The Weird and Wonderful World of Garbage Collection

Fundamentals

Each process has its separate address space. The CLR allocates a segment in memory to store and manage objects. This address space is called managed memory heap as opposed to a native heap. All threads in the process allocate objects on the managed object heap

How Garbage Collection Works

The garbage collection is an automatic process of reclaiming memory from the objects that are no longer in use. It provides several benefits:
· Enables you to develop without having to explicitly fee memory, using ‘delete’ and thus eliminates the potential bugs associated with this manual process whereby a developer deletes and objects still in use or forgets to do so leading to memory leaks

· Significantly improves the allocation performance. In order to allocate an object in CLR world, all the framework has to do is to advance the next object pointer, relying on the fact that the memory is compacted

The garbage collection occurs when the system becomes low on memory; the size of the managed heap surpasses the acceptable threshold or ‘GC.Collect()‘ function is called, triggering the collection.

Generations

The managed heap is further segregated into a large object heap LOH and a small object heap. The small object heap is split into 3 generations: Gen0, Gen1 and Gen2 however this depended on the platform, for example if you’re developing using Xamarin for Android you only have 2 generations.

The generations dictate how often the garbage collection is performed.

Generation 0

This is the youngest generation almost all objects are initially allocated in this generation, unless they are larger than 85,000 bytes in which case they are allocated in LOH.

Most objects are reclaimed by garbage collection in generation 0 however the ones that do survive move on to generation 1.

Generation 1

This generation is a buffer between short lived objects and long-lived objects

Generation 2

This generation contains long lived objects. GC tends to collect objects in this area of memory space quite infrequently.

What Happens During Garbage Collection

A garbage collection has the following steps:
· Marking phase – traverses the graph of all objects and marks them as alive. Each object (‘class’) has a special flag that enables this. Structs in turn do not have this field since they don’t live on the heap

· Relocation of the references to the objects that will be compacted. It should be noted that the GC works around the pinned objects. Pinned objects are usually the ones following by the fixed(…) statement. This pins the object in memory thus allowing to pass the pointer to that object to unmanaged code and at the same time guarantee that the pointer wouldn’t change. This is critical to the correct operation, it also hinders the performance of the garbage collector, hence the use of pinned objects should be minimal.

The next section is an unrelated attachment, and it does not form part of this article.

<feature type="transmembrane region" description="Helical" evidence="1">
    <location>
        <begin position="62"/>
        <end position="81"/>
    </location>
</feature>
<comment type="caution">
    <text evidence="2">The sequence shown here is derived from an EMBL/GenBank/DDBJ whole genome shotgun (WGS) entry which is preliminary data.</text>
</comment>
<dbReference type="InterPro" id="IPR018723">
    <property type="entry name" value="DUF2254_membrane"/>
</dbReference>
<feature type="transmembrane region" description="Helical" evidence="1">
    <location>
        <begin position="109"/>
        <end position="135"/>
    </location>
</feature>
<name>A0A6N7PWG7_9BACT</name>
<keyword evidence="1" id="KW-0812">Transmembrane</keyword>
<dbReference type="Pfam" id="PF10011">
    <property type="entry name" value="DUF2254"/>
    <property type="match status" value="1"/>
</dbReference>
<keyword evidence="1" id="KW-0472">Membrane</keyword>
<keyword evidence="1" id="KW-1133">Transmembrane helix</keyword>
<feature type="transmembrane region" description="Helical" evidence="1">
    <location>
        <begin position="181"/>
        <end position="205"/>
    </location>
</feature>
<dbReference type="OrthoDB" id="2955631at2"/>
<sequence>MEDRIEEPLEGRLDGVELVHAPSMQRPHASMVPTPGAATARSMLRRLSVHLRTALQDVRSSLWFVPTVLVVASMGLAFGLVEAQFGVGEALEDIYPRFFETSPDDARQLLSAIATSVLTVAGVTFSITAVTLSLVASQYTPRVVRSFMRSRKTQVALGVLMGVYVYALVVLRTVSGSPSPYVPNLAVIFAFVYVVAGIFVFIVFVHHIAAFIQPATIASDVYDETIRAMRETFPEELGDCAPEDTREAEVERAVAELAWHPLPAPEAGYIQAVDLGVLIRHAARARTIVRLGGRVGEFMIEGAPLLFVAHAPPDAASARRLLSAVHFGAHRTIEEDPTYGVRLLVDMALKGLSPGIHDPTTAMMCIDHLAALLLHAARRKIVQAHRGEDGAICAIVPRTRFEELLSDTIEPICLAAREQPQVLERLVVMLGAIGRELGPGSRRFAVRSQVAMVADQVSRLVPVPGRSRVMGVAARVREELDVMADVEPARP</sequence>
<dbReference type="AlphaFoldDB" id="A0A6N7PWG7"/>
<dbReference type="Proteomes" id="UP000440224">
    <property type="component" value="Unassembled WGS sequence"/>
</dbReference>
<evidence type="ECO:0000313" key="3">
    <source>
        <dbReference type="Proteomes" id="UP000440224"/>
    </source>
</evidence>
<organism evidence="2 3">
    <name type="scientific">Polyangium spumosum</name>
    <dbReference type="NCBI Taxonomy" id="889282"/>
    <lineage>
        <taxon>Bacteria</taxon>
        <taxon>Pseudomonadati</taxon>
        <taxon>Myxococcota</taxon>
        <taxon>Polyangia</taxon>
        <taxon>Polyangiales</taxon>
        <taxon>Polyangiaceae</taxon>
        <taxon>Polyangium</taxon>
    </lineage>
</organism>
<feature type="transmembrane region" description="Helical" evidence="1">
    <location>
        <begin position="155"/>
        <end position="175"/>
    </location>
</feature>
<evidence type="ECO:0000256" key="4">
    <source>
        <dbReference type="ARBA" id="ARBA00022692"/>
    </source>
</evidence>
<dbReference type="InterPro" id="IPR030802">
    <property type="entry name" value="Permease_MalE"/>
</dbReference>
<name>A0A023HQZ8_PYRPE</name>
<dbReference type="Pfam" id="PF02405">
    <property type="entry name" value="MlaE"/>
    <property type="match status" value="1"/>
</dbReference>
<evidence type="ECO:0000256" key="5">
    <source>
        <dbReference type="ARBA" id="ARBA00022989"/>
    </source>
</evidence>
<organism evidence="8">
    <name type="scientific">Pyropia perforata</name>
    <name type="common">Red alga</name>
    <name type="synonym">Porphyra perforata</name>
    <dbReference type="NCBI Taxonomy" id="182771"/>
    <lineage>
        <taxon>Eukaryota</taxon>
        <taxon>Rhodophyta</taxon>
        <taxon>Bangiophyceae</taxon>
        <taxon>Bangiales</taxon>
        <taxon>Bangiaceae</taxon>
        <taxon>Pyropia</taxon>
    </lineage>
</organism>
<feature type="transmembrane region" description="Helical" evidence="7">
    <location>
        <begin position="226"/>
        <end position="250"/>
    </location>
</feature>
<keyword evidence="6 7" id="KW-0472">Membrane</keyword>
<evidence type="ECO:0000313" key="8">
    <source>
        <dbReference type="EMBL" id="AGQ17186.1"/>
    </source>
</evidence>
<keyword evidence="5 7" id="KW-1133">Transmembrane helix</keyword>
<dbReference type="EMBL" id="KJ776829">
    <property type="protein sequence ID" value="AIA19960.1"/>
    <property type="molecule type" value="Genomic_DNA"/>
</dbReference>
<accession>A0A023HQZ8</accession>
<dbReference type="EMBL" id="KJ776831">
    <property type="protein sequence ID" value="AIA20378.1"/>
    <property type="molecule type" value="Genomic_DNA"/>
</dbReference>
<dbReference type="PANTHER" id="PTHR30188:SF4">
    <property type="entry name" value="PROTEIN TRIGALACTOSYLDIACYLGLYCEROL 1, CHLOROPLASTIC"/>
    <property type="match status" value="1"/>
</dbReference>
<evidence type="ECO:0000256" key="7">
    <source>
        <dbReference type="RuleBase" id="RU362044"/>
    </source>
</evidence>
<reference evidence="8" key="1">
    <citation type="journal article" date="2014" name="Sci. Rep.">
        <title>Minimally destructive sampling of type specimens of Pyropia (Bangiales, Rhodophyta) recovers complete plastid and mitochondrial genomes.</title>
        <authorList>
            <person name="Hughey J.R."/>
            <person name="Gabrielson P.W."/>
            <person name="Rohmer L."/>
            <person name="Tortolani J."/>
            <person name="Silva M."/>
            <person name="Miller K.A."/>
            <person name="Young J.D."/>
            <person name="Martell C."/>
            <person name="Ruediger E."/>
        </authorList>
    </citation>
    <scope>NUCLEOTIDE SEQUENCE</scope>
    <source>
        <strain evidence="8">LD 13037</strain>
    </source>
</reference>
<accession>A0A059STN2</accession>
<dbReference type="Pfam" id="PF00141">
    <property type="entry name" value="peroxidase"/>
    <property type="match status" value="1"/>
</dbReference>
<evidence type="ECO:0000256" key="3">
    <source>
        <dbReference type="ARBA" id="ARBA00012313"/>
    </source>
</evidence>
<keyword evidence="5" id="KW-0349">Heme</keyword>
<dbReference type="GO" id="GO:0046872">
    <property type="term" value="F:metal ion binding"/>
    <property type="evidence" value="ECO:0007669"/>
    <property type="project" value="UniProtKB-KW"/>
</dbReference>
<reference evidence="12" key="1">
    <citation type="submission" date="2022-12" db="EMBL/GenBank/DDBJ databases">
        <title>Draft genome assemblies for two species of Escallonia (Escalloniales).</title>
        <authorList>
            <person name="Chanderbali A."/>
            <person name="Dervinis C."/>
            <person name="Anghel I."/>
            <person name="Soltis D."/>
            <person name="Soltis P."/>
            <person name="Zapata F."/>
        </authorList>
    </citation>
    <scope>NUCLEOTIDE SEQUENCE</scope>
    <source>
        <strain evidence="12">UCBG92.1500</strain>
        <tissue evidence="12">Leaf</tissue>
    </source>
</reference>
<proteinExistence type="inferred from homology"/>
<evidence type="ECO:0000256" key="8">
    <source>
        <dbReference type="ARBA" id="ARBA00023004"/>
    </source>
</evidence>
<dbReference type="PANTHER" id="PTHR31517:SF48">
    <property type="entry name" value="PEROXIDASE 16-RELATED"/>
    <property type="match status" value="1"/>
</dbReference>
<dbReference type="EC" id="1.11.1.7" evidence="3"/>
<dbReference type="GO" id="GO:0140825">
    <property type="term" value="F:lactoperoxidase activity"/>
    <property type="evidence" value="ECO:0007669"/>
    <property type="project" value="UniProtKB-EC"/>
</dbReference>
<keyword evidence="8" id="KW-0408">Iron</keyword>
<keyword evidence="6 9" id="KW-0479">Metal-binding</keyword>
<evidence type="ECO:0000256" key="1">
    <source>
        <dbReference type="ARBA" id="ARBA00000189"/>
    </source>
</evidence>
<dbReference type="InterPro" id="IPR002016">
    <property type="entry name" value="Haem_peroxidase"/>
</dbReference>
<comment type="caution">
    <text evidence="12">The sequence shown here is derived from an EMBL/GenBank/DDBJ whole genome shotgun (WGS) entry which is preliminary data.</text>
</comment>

· Compacting phase that reclaims the space occupied by the dead objects. It moves all objects to the beginning of the memory segment and makes next object pointer, point to the end of the segment.

Originally the LOH was never compacted, which lead to fragmentation and excessive memory usage; however since version of 4.5.1 CLR provides the ability to defragment the LOH by setting ‘GCSettings.LargeObjectHeapCompactionMode

The garbage collector uses the following information to determine whether objects are live:
· Stack roots. Stack variables provided by the just-in-time (JIT) compiler and stack walker.

· Garbage collection handles. Handles that point to managed objects and that can be allocated by user code or by the common language runtime.

· Static data. Static objects in application domains that could be referencing other objects. Each application domain keeps track of its static objects.

Finilizers and Managing Unmanaged Resources

If your object uses any of the unmanaged resources it has to provide the ability to free them. The common pattern is to use ‘IDisposable’ interface to deterministically dispose of unmanaged resources. In case the ‘Dispose’ method isn’t used, the developer should provide a backup, in the form of a Finilizer. The finalizer should only be called if the client code never called the ‘Dispose()’ method. So you logic should handle the case that if the dispose method was called the finaliser never executes. You can achieve that by calling ‘GC.SuppressFinalize(this)’. If you don’t the object will be in freechable queue, then in finalisation queue and even though your object is in Gen0 it will be cleaned up after several garbage collections. ‘GC.SuppressFinalize(this)’ removed the object from the freechable queue eliminating almost all performance drawbacks of having a finilizer. Why almost? Well there is a small catch. When an object has Finilizer it adds itself into freechable queue. If the objects are allocated from different threads and add themselves to freechable queue, that creates contention, theoretically slowing the allocation down due to synchronisation.

To be continued…

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